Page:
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Thread: Ariadne auf Naxos at the Cincinnati Opera

          
   
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    Opera Lively News Coordinator Top Contributor Member MAuer's Avatar
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    Ariadne auf Naxos at the Cincinnati Opera

    6 July 2019
    Corbett Auditorium, School for the Creative and Performing Arts

    Opera in one act with prologue
    Music by Richard Strauss
    Libretto by Hugo von Hofmannsthal

    Conductor: Jun Märkle
    Cincinnati Symphony Orchestra

    Director: Omer Ben Seadia
    Set Designer: Ryan Howell
    Costume Designer: Ryan Park
    Lighting Designer: Thomas C. Hase
    Wig and Make-up Designer: James Geier
    Choreographer: Oğulcan Borova
    English Adaptation and Supertitles: Kelley Rourke
    Production Stage Manager: Hannah Holthaus

    Cast:
    Prima Donna/Ariadne: Twyla Robinson
    Tenor/Bacchus: Kyle van Schoonhoven
    Zerbinetta: Liv Redpath
    Composer: Olivia Vote
    Major-domo: Thomas Hammons
    Music Teacher: Morgan Smith
    Dancing Master/Scaramuccio: David Walton
    Harlequin: Luis Alejandro Orozco
    Truffaldino/Footman: James Eder
    Brighella/Officer: Jason Vest
    Naiad: Alexandra Schoeny
    Dryad: Ellen Graham
    Echo: Melissa Harvey
    Wig Maker: Zane Hill

    A new production constructed by the Cincinnati Opera

    During the Cincinnati Opera’s 1924 season, local radio station WLW began carrying live broadcasts of CO performances in what were likely the first live opera transmissions in the United States – and by the 1930s, with the station cranking out 500,000 watts, people across the U.S. would have been able to tune in. Innovation was characteristic of the station’s founder/owner, inventor and entrepreneur Powel Crosley Jr., who also produced the first refrigerator with in-door shelves and the first true compact car, as well as introducing soap operas to radio. (The moniker “soap opera” likely derived from the programs’ sponsorship by Cincinnati’s Proctor and Gamble corporation, makers of – among other things – Ivory soap and laundry detergent.) However much of a trailblazer he was, opera enthusiast Crosley probably never envisioned himself becoming a character in one of his hometown opera company’s productions.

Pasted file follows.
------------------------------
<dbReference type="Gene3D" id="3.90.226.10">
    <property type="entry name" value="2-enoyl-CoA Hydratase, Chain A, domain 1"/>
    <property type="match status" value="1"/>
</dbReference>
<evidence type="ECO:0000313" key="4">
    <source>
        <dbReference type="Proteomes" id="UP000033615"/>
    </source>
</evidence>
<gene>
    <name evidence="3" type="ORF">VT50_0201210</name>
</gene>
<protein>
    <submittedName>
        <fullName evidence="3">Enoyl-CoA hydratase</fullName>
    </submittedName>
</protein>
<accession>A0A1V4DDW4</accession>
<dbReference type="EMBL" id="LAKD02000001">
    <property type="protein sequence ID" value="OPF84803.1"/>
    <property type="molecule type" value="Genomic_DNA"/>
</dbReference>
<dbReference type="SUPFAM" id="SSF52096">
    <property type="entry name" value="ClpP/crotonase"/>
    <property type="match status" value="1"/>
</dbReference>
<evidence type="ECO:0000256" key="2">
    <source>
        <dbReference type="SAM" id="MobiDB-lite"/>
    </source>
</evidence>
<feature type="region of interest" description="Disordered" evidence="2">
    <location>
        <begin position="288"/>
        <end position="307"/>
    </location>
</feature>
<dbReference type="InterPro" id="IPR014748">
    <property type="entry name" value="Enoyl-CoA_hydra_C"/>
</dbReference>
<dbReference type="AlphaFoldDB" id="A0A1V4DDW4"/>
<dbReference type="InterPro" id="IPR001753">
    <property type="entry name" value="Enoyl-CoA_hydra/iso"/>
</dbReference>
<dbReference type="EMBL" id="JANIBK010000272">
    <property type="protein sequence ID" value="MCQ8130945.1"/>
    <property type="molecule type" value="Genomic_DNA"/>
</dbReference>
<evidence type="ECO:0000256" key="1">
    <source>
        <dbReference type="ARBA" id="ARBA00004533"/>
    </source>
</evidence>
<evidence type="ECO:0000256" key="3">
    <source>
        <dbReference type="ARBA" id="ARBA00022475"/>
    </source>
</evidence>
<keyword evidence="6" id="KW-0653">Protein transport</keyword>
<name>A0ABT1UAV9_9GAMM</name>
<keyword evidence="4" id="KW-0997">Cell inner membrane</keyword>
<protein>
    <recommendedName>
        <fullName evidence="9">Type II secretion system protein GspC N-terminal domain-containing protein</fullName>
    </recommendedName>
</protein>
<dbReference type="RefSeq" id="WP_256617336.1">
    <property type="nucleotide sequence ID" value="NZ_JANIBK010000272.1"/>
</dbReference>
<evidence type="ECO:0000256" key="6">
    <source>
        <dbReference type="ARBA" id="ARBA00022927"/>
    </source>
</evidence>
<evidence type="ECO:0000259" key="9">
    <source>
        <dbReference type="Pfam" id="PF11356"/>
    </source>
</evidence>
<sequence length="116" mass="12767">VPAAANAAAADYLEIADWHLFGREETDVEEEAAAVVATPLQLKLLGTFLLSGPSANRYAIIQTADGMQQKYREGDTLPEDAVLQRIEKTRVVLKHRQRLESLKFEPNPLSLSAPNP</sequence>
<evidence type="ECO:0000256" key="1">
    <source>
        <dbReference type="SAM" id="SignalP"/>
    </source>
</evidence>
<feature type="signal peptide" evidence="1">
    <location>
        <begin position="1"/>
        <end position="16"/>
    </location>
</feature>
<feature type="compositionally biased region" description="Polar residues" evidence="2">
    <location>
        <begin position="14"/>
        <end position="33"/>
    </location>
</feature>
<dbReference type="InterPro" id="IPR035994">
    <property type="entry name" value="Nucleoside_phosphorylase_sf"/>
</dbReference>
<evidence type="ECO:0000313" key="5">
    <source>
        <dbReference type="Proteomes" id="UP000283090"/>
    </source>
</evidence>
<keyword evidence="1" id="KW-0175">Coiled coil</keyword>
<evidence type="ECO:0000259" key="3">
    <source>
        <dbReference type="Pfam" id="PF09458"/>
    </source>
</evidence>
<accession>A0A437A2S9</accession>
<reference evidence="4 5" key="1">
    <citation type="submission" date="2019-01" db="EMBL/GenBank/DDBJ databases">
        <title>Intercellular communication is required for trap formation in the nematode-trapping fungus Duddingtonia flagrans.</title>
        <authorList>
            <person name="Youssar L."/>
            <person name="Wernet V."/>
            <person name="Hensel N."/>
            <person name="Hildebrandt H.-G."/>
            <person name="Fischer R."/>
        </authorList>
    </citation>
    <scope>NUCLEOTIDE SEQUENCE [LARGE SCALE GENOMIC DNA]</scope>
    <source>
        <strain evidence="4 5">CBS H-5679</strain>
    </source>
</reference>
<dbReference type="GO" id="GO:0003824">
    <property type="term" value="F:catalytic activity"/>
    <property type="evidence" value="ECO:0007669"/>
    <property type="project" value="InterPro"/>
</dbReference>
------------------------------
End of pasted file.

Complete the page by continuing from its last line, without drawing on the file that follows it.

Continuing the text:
In Omer Ben Seadia’s staging of Strauss’ Ariadne auf Naxos, events have been transplanted to Cincinnati in the late 1950s and librettist Hugo von Hofmannsthal’s “wealthiest man in Vienna” transformed into Mr. Crosley. In this version, he’s hosting the broadcast of a new opera from his mansion in the suburb of Mount Airy, while also offering his guests some popular entertainment and a fireworks show afterward. In a reflection of ‘50s culture, the “highbrow” opera stars a prima donna who looks more than a little like Maria Callas (but isn’t intended to actually be that diva), while the troupe of popular entertainers is led by a Zerbinetta whose appearance suggests Hollywood bombshell Marilyn Monroe. The Composer, who ends up falling in love with Zerbinetta, resembles the film star’s last husband, playwright Arthur Miller. While designer Ryan Howell’s sets do not replicate the interior of Pinecroft, the Crosley mansion, there are plenty of visual references among the props to Mr. Crosley, who at the time was also the owner of the Cincinnati Reds baseball team. Ms. Ben Seadia’s approach did no harm to Strauss’ work – it’s essentially traditional – but I’m not sure Powel Crosley would have been entirely flattered by the role assigned to him. The man was undoubtedly eccentric, but as an opera lover, would probably never have insisted on combining the Composer’s new opus with popular entertainment just to ensure that the fireworks started promptly at 9 p.m. In fact, he likely would have been appalled by the idea. On the other hand, nothing can be taken seriously in an opera where Strauss and Hofmannsthal skewer everyone from egotistical singers to hyper-sensitive composers, pompous servants to the nouveau-riche with more money than taste, and parody opera conventions while they’re at it.